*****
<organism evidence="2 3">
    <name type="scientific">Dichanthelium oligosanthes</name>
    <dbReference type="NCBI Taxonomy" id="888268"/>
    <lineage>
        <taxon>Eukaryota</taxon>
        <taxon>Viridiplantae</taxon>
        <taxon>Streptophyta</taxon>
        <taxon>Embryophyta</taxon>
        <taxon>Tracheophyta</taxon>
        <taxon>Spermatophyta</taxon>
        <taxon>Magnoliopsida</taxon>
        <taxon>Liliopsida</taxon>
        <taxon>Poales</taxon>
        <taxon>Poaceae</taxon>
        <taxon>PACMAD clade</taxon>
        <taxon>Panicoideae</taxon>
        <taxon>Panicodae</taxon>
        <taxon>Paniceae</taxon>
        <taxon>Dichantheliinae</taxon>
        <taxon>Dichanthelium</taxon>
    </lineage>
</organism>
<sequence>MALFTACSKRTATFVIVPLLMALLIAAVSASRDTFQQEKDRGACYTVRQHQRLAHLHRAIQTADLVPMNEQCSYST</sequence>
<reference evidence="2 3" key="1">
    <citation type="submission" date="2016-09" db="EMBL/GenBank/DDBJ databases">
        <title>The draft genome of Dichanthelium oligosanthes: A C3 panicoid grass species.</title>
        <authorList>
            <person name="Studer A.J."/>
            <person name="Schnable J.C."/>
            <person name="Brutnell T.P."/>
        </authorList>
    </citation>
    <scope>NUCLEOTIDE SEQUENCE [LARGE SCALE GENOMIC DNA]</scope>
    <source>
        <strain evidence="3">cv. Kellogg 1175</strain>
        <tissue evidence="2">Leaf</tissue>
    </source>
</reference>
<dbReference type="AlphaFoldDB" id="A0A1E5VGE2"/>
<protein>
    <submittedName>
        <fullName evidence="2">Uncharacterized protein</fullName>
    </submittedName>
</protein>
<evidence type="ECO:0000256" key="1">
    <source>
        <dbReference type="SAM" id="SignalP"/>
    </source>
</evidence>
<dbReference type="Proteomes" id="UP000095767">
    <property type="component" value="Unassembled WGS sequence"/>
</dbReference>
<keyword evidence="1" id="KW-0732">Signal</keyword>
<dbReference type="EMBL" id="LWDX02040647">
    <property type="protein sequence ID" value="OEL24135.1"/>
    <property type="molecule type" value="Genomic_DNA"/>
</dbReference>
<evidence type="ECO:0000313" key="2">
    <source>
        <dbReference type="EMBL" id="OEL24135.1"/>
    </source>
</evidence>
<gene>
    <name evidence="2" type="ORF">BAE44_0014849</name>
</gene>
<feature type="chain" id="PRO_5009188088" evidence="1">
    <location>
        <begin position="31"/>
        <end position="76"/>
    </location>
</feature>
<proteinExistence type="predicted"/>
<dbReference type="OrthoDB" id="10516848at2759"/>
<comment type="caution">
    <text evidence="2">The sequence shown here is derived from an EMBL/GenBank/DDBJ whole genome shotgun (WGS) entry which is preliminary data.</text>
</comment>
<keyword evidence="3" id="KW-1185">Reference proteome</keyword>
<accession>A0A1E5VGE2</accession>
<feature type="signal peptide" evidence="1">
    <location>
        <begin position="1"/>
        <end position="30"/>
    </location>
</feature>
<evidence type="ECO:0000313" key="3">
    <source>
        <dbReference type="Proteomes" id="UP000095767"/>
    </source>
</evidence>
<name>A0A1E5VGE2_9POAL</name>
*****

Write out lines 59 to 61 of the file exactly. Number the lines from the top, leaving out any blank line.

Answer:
    <source>
        <dbReference type="EMBL" id="OEL24135.1"/>
    </source>